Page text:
That night before our discover dive, I was a bundle of nerves about what the next day would bring. “I’m not ready for this!” I wailed to Tony, over and over again. He reassured me that everything would be fine, Mario would make sure we were safe and wasn’t this all my idea in the first place? “No! I’m not ready to give up the dream of diving…” I clarified. After years of dreaming about diving, I was more than a little shell-shocked with the reality that come the morning, I would no longer have that dream to look forward to anymore. Tony has never really understood this about me, that I actually enjoy the anticipation and planning of a thing sometimes more than the thing itself. I imbue my plans with all my hopes and desires and they are what keep me moving into the future. I like knowing that I have something really good to look forward to, whether it’s that one last Jane Austen novel I’ve never read (because I hate thinking of living in a world where there are no new Jane Austen novels for me to discover for the very first time), or SCUBA diving.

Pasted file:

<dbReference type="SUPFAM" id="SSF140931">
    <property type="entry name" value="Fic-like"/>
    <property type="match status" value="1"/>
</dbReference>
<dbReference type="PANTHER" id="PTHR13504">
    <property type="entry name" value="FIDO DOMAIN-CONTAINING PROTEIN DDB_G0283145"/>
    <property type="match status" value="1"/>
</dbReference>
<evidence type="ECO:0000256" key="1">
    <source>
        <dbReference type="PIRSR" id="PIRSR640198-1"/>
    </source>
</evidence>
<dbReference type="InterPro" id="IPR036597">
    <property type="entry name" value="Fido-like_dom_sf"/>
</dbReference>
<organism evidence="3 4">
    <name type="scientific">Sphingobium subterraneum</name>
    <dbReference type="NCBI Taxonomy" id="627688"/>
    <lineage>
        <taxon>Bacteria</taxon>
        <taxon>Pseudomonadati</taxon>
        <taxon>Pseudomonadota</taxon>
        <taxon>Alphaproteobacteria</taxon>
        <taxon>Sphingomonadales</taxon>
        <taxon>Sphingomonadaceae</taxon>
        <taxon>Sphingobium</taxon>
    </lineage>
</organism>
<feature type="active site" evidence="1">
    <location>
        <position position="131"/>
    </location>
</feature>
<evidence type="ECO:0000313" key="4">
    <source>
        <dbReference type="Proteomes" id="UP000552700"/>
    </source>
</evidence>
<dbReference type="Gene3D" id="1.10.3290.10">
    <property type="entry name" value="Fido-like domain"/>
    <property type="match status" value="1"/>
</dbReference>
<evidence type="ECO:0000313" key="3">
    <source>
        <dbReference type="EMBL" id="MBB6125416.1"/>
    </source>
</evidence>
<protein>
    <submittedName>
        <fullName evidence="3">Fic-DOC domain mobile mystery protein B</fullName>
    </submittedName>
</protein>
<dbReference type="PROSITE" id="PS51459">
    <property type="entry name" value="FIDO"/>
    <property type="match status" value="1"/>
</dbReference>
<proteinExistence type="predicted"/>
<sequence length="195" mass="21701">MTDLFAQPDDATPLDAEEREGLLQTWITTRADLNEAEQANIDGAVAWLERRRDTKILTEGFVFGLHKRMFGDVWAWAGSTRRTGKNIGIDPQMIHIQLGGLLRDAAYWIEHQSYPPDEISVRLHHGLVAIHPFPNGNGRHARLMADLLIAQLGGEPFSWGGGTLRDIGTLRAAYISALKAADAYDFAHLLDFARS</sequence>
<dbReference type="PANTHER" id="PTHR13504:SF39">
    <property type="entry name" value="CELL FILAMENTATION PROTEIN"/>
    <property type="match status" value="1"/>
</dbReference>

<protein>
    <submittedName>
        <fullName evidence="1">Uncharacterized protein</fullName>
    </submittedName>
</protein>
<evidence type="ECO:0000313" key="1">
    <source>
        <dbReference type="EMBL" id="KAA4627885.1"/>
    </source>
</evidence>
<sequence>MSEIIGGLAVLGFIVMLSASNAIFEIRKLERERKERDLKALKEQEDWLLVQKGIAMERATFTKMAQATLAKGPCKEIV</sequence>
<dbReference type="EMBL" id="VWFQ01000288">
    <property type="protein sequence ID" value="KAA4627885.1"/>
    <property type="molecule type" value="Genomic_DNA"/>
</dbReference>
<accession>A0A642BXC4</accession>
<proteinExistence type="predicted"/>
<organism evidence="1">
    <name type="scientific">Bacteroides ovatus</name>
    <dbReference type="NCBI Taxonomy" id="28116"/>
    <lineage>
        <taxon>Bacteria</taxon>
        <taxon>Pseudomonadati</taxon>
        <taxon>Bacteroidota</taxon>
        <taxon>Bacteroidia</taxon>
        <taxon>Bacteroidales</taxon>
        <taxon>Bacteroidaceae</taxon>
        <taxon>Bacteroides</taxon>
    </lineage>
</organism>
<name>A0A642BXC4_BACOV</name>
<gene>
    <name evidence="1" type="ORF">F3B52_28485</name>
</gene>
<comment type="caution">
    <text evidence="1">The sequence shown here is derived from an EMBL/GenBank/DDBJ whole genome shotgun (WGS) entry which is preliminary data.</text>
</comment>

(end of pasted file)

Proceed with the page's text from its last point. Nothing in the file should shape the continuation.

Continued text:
I didn’t want to let go of my dream, but I swallowed my fear down deep and faced our orientation session in the morning with a smile as watery as the ocean we were about to submerge ourselves in. As Mario talked us through our equipment and basic exercises we would be performing underwater, panic spiked through me as he repeated the cardinal rule of diving: DON’T HOLD YOUR BREATH. All of a sudden I couldn’t remember if this is something I did while swimming; what if all my instincts and habits formed over the years proved wrong and I ruptured a lung?
It turns out that the first rule of diving is a good one for life in general: when in doubt, just breathe. Give yourself time to pause and focus on the stream of air that fills and leaves your lungs; that breath, that moment, that is you living your life, and 90% of the time, that’s all you need to do to make it through a situation. As we sank to our knees on the ocean floor, regulators in our mouths and took our first breaths underwater, my fears evaporated. The core techniques that had sounded so daunting in theory on the surface, like taking our regulators out of our mouths—you know, the things that supply us with air!—while maintaining a steady exhalation, came like second nature once we were safely underwater. There is something magical about being beneath the waves; it is as though I can feel time slowing to a standstill and I suddenly exist in a place where my brain does not race but I can simply focus and be.